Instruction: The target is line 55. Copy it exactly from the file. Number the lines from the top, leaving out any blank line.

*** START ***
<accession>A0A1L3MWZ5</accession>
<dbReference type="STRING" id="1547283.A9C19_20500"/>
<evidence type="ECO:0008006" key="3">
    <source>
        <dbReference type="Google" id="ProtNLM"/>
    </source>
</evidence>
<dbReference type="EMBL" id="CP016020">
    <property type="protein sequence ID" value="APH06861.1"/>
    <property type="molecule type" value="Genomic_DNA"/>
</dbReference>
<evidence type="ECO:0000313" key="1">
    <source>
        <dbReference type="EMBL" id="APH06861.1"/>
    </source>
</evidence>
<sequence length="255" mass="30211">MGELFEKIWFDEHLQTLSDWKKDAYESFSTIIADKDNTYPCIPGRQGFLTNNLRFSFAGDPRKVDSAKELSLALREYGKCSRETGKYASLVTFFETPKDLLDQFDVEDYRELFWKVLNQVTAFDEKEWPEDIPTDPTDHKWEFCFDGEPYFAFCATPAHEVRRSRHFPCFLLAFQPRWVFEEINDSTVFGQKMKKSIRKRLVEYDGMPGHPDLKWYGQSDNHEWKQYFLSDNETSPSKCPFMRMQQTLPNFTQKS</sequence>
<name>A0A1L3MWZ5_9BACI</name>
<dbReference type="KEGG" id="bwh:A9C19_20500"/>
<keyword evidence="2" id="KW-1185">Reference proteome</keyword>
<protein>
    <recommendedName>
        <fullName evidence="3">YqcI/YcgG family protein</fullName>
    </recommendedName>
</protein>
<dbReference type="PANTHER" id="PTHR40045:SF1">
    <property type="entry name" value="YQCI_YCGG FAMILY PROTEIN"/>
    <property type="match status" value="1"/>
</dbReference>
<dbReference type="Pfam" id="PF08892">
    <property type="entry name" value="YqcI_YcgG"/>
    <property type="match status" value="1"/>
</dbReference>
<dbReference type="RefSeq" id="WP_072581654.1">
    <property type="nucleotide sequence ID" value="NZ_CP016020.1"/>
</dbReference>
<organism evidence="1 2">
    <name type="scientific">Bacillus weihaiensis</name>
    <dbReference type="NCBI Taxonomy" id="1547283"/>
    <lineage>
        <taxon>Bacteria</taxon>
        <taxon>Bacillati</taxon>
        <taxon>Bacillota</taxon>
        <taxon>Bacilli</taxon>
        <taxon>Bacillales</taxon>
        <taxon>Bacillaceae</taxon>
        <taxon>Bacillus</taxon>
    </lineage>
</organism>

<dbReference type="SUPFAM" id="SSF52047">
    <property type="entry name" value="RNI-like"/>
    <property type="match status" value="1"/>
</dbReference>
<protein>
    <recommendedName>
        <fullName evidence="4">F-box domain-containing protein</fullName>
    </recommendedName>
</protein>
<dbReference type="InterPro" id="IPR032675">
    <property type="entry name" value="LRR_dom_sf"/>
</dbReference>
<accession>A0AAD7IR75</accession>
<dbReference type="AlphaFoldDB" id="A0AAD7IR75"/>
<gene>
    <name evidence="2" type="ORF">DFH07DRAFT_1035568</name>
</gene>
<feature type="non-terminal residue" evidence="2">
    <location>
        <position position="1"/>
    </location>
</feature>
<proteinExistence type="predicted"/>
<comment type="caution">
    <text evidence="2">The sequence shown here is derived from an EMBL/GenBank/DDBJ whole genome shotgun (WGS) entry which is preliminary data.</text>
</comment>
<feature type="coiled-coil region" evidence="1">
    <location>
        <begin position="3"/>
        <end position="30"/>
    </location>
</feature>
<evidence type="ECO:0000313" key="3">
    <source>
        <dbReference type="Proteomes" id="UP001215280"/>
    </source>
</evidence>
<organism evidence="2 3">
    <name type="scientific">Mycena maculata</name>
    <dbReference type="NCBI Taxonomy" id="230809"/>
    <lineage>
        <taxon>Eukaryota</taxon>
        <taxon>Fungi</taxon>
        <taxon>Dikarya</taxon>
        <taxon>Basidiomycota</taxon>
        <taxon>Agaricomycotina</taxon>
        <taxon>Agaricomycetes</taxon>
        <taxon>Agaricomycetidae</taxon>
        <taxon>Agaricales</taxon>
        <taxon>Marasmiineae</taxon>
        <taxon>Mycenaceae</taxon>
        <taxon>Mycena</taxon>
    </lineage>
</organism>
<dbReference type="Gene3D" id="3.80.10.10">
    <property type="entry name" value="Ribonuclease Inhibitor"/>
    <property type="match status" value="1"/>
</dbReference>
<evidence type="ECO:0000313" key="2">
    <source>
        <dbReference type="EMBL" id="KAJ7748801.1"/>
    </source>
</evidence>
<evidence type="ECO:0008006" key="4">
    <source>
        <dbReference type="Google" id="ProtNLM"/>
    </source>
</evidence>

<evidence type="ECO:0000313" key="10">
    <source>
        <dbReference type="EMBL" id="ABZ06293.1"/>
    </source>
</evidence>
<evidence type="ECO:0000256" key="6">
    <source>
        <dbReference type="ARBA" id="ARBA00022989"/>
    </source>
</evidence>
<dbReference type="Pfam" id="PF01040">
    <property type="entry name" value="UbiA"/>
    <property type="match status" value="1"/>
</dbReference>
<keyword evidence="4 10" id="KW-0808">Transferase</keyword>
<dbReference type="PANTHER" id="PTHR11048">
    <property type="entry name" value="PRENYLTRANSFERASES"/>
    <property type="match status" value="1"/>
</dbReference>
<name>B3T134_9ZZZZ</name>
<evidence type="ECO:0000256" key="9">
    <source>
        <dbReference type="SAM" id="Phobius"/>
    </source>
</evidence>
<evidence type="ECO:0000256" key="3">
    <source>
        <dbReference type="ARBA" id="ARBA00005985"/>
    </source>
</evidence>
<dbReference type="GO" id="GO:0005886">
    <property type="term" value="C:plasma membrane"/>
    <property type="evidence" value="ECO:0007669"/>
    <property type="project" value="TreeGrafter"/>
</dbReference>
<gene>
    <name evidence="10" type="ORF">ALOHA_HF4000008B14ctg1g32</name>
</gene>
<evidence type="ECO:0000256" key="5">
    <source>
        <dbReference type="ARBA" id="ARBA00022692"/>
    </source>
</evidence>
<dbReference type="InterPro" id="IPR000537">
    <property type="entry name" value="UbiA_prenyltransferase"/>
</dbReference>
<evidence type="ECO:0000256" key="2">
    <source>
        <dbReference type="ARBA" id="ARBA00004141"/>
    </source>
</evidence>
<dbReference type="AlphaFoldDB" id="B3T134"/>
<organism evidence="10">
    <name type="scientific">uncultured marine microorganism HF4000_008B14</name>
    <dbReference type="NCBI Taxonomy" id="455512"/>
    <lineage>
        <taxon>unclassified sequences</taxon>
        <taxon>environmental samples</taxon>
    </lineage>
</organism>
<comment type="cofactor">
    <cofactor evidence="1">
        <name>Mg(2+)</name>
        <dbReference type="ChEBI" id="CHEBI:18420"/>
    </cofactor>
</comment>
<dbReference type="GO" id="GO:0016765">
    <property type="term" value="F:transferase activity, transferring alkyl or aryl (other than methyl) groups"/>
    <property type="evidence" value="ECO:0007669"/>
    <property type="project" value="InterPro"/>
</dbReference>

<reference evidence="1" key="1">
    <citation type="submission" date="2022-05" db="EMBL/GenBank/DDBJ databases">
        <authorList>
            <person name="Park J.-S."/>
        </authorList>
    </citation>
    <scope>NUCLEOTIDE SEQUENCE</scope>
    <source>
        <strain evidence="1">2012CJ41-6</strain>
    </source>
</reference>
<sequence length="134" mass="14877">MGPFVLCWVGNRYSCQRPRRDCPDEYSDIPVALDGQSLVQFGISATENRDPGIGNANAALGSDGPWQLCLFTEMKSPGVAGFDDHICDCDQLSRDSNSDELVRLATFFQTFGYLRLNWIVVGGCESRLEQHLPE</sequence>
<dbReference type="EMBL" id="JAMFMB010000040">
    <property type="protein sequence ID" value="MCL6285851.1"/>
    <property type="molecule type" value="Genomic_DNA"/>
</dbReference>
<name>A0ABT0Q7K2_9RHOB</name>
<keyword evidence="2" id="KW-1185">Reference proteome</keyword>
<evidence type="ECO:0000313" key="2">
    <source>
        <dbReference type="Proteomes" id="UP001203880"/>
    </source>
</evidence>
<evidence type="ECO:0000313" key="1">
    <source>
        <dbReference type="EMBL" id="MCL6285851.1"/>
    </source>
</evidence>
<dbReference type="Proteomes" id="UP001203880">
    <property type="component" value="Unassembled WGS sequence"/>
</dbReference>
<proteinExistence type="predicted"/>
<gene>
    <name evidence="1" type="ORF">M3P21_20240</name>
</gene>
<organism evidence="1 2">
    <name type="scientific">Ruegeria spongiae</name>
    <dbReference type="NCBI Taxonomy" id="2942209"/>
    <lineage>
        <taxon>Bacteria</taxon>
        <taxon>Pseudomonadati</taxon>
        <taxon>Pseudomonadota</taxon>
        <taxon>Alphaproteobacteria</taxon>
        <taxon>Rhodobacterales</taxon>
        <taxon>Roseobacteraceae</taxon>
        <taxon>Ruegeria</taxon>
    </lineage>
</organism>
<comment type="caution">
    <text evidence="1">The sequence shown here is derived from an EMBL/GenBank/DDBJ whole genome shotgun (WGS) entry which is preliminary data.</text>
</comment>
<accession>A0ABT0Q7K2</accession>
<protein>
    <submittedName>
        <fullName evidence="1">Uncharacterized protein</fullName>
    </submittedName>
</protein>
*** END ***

    <recommendedName>